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Brother CS6000i vs. Singer XL-420 Comparison

The Brother CS6000i and the Singer XL-420 are two of the most popular affordable sewing machines we will compare today. In addition to being packed with features in an affordable price range, these two sewing machines produced excellent stitch quality.

What are the major differences between the two? Below I will describe the differences in the simplest terms possible.

Brother CS6000i vs. Singer XL-420: Comparison in Features

Sewing Machine Types

The Brother CS6000i is a computerized sewing machine, while the Singer XL-420 is a sewing and embroidery combo machine. Since the machine types decide they differ a lot in features, I won’t make a suggestion.

The decision has to be made on an individual level.

Brother CS6000i vs. Singer XL-420 : Built-in Stitches

There are 60 stitches on Brother CS6000i. On the other hand, the Singer XL-420 has 30 built-in stitches. Brother CS6000i sewing machine comes with 7 one-step buttonhole(s), while Singer XL-420 sewing machine has only 2 one-step buttonhole(s).

Weight

The Brother CS6000i weighs approximately 13 lbs, while the Singer XL-420 sewing machine comes with a weight of 25 lbs.

When you don’t have a specific spot in your home where your sewing machine belongs, the extra weight can become burdensome.

Start/Stop Button

Both the Brother CS6000i sewing machine and Singer XL-420 sewing machine come with a start/stop button. A start/stop button is an important accessibility feature. If you’re unable, for whatever reason, to use the foot pedal, a start/stop button allows you to run your sewing machine anyway. It’s also invaluable for making perfect one-step automatic buttonholes.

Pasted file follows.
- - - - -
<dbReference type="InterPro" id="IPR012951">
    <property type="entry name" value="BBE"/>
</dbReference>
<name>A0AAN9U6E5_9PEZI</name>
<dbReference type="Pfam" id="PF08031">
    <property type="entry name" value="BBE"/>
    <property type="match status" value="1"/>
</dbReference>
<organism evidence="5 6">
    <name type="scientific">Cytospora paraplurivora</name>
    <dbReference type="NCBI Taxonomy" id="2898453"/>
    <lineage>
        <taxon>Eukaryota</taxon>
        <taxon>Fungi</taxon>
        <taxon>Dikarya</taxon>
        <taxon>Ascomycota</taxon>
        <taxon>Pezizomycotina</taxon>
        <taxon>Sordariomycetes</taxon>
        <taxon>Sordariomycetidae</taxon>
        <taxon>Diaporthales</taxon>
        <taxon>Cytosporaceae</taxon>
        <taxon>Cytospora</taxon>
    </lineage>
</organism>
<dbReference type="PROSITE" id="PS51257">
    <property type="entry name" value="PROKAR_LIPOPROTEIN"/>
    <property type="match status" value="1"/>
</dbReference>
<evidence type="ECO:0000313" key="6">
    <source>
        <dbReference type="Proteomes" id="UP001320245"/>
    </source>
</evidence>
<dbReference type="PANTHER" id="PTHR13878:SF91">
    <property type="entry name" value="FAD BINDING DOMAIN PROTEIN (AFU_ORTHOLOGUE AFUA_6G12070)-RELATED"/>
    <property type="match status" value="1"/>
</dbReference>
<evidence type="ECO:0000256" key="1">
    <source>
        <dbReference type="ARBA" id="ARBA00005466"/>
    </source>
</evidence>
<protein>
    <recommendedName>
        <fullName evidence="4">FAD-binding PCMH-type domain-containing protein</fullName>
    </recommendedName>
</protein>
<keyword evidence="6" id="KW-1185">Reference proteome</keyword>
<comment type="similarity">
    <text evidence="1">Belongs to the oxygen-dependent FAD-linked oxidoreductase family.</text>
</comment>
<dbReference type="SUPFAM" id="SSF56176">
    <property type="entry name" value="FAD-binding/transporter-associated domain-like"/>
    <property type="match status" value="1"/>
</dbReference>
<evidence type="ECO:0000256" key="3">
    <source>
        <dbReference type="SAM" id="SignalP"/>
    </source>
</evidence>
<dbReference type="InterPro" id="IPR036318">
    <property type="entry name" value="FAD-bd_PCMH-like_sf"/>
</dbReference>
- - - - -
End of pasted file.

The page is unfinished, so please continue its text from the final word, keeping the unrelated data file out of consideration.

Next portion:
Speed Control Slider

Both Brother CS6000i sewing machine and Singer XL-420 sewing machine have a speed control slider, which allows you to set the maximum speed you are comfortable with.

Automatic Needle Threader

Many sewing machines sold today come with an automatic threader function. This is essentially a lever that will guide the thread through the eye of your sewing needle for you so that you don’t have to do it yourself. Many sewists prefer to thread their own needles, but if you have difficulty performing this task, then a machine with an automatic needle threader might be very useful for you. Fortunately, these two sewing machines both come with automatic needle threader, allowing you to thread the machine with ease.

Drop-in Bobbin